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Appropriate Pain Management Treatment Combines 4P’S

Friday, July 19, 2019

Prairie du Chien, WI – The Centers for Disease Control and Prevention (CDC) states that chronic pain, one of the most common reasons adults seek medical care, has been linked to restrictions in mobility and daily activities, dependence on opioids, anxiety and depression, and poor perceived health and reduced quality of life.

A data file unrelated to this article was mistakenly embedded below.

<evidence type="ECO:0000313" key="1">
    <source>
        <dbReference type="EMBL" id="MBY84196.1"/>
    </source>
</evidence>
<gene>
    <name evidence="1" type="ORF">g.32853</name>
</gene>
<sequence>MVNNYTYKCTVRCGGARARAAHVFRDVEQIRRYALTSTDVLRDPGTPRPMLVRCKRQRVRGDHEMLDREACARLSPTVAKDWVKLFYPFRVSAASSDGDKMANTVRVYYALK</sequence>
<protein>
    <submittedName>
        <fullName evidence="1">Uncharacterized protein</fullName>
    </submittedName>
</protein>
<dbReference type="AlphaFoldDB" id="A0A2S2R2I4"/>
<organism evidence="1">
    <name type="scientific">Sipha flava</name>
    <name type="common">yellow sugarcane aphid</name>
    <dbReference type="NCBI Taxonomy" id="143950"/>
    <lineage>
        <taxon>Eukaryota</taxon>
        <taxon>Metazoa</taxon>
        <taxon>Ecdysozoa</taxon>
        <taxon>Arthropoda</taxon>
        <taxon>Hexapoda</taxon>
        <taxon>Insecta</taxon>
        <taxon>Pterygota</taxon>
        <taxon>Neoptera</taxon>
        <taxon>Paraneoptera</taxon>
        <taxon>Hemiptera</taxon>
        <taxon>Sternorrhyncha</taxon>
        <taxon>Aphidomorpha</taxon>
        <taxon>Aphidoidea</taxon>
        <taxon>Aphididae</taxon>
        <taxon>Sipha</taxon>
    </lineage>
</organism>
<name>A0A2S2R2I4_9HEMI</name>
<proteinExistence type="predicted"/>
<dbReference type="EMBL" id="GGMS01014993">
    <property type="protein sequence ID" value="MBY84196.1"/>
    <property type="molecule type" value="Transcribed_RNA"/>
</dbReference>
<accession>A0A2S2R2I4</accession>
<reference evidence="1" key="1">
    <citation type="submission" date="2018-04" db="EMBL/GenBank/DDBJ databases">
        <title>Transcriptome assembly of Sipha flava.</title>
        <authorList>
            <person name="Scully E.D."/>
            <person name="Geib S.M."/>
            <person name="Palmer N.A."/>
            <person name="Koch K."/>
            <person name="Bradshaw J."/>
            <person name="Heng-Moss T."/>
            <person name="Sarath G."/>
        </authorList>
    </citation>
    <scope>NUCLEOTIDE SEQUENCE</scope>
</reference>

“Chronic pain exists beyond the healing process and is usually associated with prolonged disease, typically pain that has lasted for more than six months,” explained Dr. Amarjit Virdi, Pain Management Specialist at Crossing Rivers Health. “When a pain becomes chronic, there are other associated changes in the brain that can contribute to a disability, anxiety, depression, lack of sleep, or poor quality of life.” The most effective pain management treatment uses a combination of the 4P’s: prevention, psychological, physical, and pharmaceutical. Prevention includes getting better sleep, activity pacing, using splints or orthotics, and practicing healthy lifestyle habits. Psychological consists of education on self-management of the pain, counseling, relaxation training, hypnosis, and social support. Physical incorporates exercise, physiotherapy, massage, acupuncture, chiropractic care, or electrotherapy. Pharmaceutical should be discussed with a primary care provider to find an appropriate medication for the specific type of pain, if necessary. “The most important factor in determining an appropriate pain management plan is to determine the stressor and the cause of the pain,” shared Dr. Virdi. “Short-term interventions may ease the pain to allow for enough comfort to make lifestyle adjustments that may include physical and occupational therapy to increase strength, daily exercise, massage therapy, chiropractic care, etc. A treatment plan that includes exercise will provide a long-term pain solution.” Starting an exercise program to reduce pain does not have to be overwhelming, according to Patrick Stovey, Clinical Exercise Physiologist, and Austin Neis, Exercise Specialist, at Crossing Rivers Health. “Gradually becoming more active will improve flexibility, reduce inflammation, and strengthen the muscles around the joints,” explained Stovey. “Start with a low-intensity exercise program for a short period of time and remember that you don’t have to experience pain for exercise to be beneficial,” added Neis. “Build up to 30 minutes, every day – you can even break that time up throughout the day.” “Once you feel comfortable with the low-intensity program, increase to moderate intensity for 30 minutes daily. Moderate means that you should be able to carry on a conversation while exercising,” Stovey stated. “The more moderate-intensity exercise you do, the higher your pain tolerance will become.” Chronic pain can also be a result of habits, postures, or movements that are inefficient or mechanically incorrect. “Therapy should be an integral part of the pain management plan to educate those who suffer on what to do, what not to do, and how to do it correctly,” shared Tom Wilkes, Director of Rehabilitation Services at Crossing Rivers Health. “If physical or occupational therapy is included in your pain management plan, see a reputable and experienced therapist. Together, you will create a plan of care to determine where you want to be and how to get there.” The first step to finding a treatment for chronic pain is discussing symptoms with a primary care provider. Appointments can be made at Crossing Rivers Health Clinic in Prairie du Chien or Fennimore by calling 608.357.2500. Referrals can also be made to Dr. Amarjit Virdi at Crossing Rivers Health Center for Specialty Care by calling 608.357.2525. A wide variety of resources of pain are available at crossingrivers.org/pain.

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